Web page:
What do you think? Proposed Charter Schools Coming to Ward 8
The District of Columbia Public Charter School Board recently announced they will be holding a public hearing on 19 applications to establish public charter schools in Washington DC. The hearings will be eld on Monday, March 21 from 6:00pm-10:00pm and Tuesday, March 22, 2011 from 6:00-10:00pm at Carlos Rosario International Public Charter School, 1100 Harvard St. NW. Final decisions will be made during the April 25th monthly meeting.
The schools looking to locate in Ward 8 currently include (click title to read the executive summary):
- Renaissance – 885 Barnaby St. – High School/ General Education
- Gerry P. Stephens STARS Academy – Ward 8 – Early Childhood/ General Education
- Driven to Succeed High School – Ward 8 – All male high school
- DC Scholars – Wards 7&8 – Early Childhood/Elementary Education
- Gilchrist Academy – Wards 7&8 – All male middle school
The full list is here. If the schools are approved, they will open in the Fall of 2012.
What is your opinion?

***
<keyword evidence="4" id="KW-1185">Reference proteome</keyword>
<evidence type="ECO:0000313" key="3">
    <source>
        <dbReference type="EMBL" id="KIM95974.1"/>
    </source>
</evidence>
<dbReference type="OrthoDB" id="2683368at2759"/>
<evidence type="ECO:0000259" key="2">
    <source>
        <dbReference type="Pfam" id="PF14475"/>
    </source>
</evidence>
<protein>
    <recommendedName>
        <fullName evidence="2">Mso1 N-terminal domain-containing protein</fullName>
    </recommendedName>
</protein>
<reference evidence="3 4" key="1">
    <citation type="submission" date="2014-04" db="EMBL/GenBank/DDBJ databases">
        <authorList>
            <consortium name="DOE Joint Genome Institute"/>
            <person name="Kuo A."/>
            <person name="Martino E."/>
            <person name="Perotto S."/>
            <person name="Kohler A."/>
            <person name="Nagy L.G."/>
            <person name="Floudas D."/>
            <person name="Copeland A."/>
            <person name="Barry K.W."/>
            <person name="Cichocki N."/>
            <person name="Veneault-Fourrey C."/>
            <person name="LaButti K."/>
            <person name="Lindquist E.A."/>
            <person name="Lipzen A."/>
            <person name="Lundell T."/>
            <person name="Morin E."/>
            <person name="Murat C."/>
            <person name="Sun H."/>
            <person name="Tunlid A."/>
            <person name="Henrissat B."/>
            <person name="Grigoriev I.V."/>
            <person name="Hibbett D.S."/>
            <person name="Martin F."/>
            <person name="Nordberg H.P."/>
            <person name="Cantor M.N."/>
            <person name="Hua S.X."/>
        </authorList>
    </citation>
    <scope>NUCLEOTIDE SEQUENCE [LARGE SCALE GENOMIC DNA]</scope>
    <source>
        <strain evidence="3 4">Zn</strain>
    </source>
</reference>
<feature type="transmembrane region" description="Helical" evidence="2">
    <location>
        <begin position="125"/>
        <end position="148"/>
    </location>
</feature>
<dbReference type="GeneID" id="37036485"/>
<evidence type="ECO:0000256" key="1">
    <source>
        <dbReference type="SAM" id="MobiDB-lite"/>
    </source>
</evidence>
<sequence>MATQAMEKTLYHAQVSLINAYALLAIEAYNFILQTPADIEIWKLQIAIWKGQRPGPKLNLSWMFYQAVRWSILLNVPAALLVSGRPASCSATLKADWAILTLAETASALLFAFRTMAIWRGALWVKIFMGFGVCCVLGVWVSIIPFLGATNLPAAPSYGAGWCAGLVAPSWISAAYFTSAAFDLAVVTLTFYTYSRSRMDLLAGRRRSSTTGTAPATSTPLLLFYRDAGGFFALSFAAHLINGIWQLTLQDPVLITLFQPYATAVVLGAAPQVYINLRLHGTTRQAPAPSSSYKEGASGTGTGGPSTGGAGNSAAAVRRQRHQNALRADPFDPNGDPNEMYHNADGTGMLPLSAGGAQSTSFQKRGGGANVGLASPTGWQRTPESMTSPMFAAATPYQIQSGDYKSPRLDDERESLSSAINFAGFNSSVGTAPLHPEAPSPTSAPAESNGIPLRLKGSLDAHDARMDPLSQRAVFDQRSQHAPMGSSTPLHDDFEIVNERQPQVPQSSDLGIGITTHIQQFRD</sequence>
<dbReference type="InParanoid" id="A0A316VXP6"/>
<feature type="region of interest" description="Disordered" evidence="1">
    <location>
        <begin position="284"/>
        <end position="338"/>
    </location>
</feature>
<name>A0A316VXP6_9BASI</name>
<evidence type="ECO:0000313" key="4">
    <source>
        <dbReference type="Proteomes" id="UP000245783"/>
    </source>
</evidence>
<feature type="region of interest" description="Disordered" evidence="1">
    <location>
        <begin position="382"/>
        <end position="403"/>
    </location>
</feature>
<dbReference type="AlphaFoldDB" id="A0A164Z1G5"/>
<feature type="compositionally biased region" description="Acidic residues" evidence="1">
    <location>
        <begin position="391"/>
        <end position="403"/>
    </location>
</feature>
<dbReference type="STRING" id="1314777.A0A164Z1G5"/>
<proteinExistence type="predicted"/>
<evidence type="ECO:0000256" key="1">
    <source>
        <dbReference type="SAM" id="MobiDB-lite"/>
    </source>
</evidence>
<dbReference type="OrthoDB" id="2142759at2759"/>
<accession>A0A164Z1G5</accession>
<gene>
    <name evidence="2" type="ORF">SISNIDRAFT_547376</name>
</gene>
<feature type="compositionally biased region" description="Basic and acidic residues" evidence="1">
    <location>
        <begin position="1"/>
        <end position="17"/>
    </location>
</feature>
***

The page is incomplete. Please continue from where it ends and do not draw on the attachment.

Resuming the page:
How do you feel about the proposed charter schools coming to Ward 8? Fill in the form to post your comments and plan to attend one of the two offered meetings to have your voice heard.
The National Alliance for Public Charter Schools released a report in January 2010 titled “How State Charter Laws Rank Against The New Model Public Charter School Law.” The full report can be found here. One passage reads “there is one jurisdiction that stands out above all others in terms of the level of operational autonomy that it provides to its public charter schools: the District of Columbia. The law makes it clear that D.C.’s public charter schools are fiscally and legally autonomous entities, with independent governing boards. It also clearly provides automatic exemptions from most state and district laws and regulations, and automatically excludes schools from the existing collective bargaining agreement between D.C. Public Schools and the Washington, D.C. Teachers’ Union.”
This Washington Post editorial, from July 2010, discusses what happens when charter schools fail.